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Published 29 mins ago 22 Print is old fashioned. Print is expensive. Print is slow. There are many ways to articulate the decline and death of this paper-based medium, but don’t declare it down for the count just yet. The same programmatic forces that have revolutionized the digital advertising and marketing industries are making their way into a format that is often l ...
Let’s face it: Condé Nast hasn’t always been a trailblazer when it comes to digital media. The magazine publishing giant, by all accounts, was slow to appreciate the need for a robust online presence. But in recent years Condé Nast has made huge progress on the digital front. The best evidence? Condé, the company that publishes The New Yorker, among other venerable titles, is ...
) Brands and publishers have been using paid links (often at the bottom of articles) for this purpose for some time. But paid links are just the beginning of what’s possible. Programmatic marketing offers a wide range of options for effective content distribution. BuzzFeed, for example, uses Facebook to promote its articles, and what better way to use Facebook than via its RTB exchange, FBX.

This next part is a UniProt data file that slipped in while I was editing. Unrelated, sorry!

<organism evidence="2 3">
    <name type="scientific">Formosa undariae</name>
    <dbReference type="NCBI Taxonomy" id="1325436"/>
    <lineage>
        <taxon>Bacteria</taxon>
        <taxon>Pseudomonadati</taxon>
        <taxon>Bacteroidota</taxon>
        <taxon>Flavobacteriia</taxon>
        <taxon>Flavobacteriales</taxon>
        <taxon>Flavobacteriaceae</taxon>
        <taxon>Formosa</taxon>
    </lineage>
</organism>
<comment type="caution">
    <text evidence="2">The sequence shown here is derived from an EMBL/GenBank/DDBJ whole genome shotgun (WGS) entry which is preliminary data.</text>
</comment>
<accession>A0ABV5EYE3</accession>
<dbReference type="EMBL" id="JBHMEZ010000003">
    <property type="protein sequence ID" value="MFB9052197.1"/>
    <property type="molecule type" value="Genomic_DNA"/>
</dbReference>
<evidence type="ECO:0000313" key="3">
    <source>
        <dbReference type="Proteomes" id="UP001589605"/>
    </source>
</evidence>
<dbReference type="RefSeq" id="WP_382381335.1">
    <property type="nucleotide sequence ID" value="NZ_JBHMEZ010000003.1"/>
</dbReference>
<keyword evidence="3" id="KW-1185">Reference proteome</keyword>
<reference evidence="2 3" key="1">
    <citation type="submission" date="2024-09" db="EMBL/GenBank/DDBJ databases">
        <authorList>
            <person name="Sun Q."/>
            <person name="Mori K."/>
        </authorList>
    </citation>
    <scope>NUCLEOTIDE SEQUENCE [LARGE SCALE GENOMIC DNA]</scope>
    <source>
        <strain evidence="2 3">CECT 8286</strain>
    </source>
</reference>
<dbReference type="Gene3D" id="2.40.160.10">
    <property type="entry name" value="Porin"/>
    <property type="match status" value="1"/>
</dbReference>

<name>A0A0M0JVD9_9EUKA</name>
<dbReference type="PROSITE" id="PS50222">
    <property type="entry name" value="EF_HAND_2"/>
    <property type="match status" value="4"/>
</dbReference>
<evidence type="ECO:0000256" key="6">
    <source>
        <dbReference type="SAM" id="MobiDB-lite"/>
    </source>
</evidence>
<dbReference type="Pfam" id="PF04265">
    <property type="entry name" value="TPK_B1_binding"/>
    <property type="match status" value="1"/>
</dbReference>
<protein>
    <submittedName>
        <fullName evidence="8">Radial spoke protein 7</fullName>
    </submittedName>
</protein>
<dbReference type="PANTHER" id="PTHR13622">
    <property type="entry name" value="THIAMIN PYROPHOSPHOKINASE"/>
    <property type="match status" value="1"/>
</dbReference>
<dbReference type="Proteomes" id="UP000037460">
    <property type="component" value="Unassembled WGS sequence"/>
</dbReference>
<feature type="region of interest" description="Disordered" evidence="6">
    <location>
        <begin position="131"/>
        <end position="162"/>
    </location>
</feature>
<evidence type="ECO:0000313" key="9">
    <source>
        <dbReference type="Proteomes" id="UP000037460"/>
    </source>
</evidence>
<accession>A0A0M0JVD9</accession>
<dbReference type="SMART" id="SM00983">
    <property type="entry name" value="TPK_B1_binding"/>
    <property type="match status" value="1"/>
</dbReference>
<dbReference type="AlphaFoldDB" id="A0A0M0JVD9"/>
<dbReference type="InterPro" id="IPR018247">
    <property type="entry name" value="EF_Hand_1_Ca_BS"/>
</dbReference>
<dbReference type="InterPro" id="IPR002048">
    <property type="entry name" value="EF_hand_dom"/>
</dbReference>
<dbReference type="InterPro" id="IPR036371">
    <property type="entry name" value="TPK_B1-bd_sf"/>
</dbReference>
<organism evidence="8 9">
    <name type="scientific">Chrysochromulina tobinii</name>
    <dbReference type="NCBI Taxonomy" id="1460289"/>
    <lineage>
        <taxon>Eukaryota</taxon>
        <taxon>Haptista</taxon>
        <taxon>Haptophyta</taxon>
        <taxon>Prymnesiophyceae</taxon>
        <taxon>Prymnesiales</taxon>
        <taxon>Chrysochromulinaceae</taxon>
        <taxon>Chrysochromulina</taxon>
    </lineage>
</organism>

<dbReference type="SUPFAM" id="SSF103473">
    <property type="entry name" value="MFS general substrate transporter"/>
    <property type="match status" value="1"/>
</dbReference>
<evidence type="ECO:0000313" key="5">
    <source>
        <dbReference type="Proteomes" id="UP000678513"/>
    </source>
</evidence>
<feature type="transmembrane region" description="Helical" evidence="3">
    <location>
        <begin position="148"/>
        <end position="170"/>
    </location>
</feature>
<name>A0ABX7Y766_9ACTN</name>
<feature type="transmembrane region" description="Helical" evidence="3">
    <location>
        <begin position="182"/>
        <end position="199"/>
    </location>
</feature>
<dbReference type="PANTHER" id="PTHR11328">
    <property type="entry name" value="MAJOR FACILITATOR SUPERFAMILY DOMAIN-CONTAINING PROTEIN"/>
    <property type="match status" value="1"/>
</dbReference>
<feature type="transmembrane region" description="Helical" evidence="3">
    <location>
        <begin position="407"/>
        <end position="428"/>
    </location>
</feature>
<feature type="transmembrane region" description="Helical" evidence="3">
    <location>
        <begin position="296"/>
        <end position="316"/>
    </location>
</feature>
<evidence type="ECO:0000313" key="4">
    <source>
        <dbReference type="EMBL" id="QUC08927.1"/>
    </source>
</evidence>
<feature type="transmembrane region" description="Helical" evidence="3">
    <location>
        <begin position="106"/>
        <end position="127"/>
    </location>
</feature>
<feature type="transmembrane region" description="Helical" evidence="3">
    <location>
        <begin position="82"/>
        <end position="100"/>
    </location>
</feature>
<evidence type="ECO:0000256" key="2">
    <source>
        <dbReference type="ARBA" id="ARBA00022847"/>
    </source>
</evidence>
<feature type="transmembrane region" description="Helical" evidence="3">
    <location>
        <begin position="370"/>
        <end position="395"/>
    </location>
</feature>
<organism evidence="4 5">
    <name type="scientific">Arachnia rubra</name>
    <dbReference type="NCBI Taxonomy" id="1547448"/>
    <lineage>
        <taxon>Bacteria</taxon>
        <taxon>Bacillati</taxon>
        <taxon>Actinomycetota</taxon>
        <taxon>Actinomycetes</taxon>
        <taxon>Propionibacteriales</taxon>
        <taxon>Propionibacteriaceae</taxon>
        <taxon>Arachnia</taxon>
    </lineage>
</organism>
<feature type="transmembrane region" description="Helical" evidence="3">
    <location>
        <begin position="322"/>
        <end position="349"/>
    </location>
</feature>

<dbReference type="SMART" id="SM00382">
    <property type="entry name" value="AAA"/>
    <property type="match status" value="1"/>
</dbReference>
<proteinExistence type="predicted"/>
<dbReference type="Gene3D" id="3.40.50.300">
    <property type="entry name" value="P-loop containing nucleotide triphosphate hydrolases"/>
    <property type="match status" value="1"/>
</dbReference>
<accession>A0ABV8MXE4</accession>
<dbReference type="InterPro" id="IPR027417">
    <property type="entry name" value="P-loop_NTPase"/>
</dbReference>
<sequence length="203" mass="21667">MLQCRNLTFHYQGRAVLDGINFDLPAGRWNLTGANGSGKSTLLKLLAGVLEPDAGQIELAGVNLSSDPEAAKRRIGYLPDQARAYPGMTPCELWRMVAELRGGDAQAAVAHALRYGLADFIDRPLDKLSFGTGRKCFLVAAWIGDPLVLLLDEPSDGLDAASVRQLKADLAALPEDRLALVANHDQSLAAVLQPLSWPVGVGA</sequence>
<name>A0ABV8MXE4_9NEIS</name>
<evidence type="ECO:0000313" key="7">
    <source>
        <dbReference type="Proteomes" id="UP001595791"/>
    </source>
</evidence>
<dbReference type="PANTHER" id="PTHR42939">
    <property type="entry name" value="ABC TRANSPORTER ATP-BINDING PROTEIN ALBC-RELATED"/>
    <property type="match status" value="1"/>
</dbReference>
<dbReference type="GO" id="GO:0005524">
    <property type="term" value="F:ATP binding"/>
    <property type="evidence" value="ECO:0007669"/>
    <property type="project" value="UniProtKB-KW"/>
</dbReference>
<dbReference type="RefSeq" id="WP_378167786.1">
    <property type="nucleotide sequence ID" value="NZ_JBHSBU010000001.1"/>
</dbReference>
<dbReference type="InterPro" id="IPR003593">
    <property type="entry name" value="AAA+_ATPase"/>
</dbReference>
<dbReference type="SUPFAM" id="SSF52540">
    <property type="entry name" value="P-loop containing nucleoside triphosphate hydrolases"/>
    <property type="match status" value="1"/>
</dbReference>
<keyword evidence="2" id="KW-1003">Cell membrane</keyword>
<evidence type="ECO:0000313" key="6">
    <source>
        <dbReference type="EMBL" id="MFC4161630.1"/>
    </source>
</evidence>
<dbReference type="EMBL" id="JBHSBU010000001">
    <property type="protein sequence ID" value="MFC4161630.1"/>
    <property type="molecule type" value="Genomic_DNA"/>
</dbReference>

As consumers, we’re exposed to a lot of ads each day. Just how many is up for debate; Consumer Reports puts the number at 247, and the Business Journal Phoenix says 600, while the Union of Concerned Scientists estimates we’re bombarded with 3,000 commercial messages in a single day. Whatever the number, I think we can all agree it’s a lot, and certainly way more than any one ...
How do you define nostalgia? To me, it’s lying in a hammock and reading the entire Lord of the Rings trilogy on hot August days. And playing card games around the dining room table after the holiday dishes are cleared. Nostalgia is unique to everyone, of course, but there is one thing that’s common to us all: It has a sensory trigger that brings back memories of unfettered happiness.
Not too long ago, I spoke to Steve Herrera, an executive recruiter at SEBA International, about what it takes to be a great CMO in this era of data-driven marketing. Specifically, I asked him about the great divide in marketing skills: Silicon Valley vs. Madison Avenue, or put another way, data geek vs. storyteller.